• Heather Taylor

Safe water

My drinking water comes out of a small clear tube that leads to the Katadyn PowerSurvivor-40E watermaker. This compact machine sucks in seawater from the bottom of the boat and slowly spurts out clean fresh water at 5L/hr. If the power goes I can convert it to pump manual and if it stops working all together, I’ve got a back-up manual pumping one I can use. While quite labour intensive and it would replace a couple of hours of rowing a day, I’ve got options at least.

I don't think it's until you're in a situation where you don't have access to clean water that your brain starting whirling, suddenly trying to solve one of life's most critical needs. Even if you’re lost on land and happen upon a river or lake, you’re still stuck with the issue of not knowing whether you’ll get sick drinking it.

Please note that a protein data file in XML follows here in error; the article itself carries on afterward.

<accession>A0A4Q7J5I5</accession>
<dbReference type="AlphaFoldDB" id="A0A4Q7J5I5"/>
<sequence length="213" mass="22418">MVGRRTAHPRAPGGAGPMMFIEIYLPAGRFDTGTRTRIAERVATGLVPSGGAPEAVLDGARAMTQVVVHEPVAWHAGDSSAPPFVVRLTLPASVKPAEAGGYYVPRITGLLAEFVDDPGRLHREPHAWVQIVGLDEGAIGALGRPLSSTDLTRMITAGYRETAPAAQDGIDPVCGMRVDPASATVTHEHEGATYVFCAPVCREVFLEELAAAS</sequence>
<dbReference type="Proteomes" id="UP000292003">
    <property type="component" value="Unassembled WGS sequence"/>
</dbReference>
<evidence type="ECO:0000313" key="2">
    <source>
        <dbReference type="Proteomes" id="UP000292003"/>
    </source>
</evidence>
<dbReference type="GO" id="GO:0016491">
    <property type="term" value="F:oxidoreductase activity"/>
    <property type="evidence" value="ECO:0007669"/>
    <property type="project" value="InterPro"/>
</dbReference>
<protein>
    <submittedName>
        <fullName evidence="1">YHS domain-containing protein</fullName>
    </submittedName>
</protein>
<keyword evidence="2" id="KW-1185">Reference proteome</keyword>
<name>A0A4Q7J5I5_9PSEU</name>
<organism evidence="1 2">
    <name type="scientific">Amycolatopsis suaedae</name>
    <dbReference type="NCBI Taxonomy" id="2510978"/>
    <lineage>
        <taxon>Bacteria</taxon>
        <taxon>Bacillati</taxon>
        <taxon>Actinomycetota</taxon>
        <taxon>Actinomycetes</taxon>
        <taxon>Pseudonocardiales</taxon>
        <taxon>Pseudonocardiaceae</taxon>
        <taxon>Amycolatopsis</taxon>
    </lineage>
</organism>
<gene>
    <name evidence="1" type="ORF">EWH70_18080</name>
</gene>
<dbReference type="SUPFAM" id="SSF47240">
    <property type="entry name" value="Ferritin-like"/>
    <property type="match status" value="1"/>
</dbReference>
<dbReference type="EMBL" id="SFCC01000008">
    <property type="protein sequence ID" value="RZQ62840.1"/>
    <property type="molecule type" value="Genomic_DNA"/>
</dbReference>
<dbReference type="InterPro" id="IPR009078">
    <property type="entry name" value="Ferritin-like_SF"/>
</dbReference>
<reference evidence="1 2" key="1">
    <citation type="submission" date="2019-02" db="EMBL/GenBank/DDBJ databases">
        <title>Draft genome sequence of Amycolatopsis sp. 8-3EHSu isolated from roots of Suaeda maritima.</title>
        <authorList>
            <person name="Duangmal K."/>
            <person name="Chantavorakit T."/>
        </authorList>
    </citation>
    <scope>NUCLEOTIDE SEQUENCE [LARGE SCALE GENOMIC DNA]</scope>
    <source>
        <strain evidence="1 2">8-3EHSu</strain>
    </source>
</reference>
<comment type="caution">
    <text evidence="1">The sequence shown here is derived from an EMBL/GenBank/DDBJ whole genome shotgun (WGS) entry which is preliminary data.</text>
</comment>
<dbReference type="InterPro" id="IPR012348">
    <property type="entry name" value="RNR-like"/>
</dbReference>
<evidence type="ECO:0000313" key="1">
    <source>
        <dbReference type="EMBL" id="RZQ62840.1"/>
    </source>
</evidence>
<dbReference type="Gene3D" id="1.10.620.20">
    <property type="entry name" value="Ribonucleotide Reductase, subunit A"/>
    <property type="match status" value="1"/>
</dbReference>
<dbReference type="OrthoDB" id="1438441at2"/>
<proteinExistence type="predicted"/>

This thought process is a daily occurrence in Pakistan where nearly half of the country’s children are at risk of dying before their fifth birthday, largely from water-borne diseases.

TEAR's local partner Sahara Community Health Association (SaCHA) has a vision to eliminate water-borne diseases. SaCHA has rallied 24 village-based Water Groups – representing nearly 900 households – to understand and address the most pressing water and sanitation.

As part of a Water Group workshop, these women have learned how to use alum to treat drinking water. Now, the water they gather for their families can be easily and effectively filtered, reducing the likelihood of disease. With simple solutions in their hands, these women are seeing their children enjoy better health and brighter futures.

This year, TEAR and EI hope to see more than 10,000 people enjoying improved access to safe water through their partners. Your support will bring the gift of safe and reliable water to vulnerable communities. Head to the home page and click on the flag that matches you best to donate.